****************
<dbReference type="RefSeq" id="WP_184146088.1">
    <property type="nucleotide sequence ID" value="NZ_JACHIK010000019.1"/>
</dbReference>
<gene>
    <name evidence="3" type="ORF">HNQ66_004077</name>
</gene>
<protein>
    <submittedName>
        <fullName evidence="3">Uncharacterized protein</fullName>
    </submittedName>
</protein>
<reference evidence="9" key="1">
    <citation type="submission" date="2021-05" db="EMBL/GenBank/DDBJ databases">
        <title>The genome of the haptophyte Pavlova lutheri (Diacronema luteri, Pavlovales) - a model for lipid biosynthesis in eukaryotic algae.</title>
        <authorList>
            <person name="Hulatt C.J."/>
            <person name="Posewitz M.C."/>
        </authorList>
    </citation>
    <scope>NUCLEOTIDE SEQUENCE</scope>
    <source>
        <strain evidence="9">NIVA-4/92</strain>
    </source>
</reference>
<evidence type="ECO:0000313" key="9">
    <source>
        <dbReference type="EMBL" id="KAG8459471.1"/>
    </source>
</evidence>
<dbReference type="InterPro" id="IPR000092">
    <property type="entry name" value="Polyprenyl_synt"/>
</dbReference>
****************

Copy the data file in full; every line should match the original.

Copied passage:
<dbReference type="RefSeq" id="WP_184146088.1">
    <property type="nucleotide sequence ID" value="NZ_JACHIK010000019.1"/>
</dbReference>
<gene>
    <name evidence="3" type="ORF">HNQ66_004077</name>
</gene>
<protein>
    <submittedName>
        <fullName evidence="3">Uncharacterized protein</fullName>
    </submittedName>
</protein>
<reference evidence="9" key="1">
    <citation type="submission" date="2021-05" db="EMBL/GenBank/DDBJ databases">
        <title>The genome of the haptophyte Pavlova lutheri (Diacronema luteri, Pavlovales) - a model for lipid biosynthesis in eukaryotic algae.</title>
        <authorList>
            <person name="Hulatt C.J."/>
            <person name="Posewitz M.C."/>
        </authorList>
    </citation>
    <scope>NUCLEOTIDE SEQUENCE</scope>
    <source>
        <strain evidence="9">NIVA-4/92</strain>
    </source>
</reference>
<evidence type="ECO:0000313" key="9">
    <source>
        <dbReference type="EMBL" id="KAG8459471.1"/>
    </source>
</evidence>
<dbReference type="InterPro" id="IPR000092">
    <property type="entry name" value="Polyprenyl_synt"/>
</dbReference>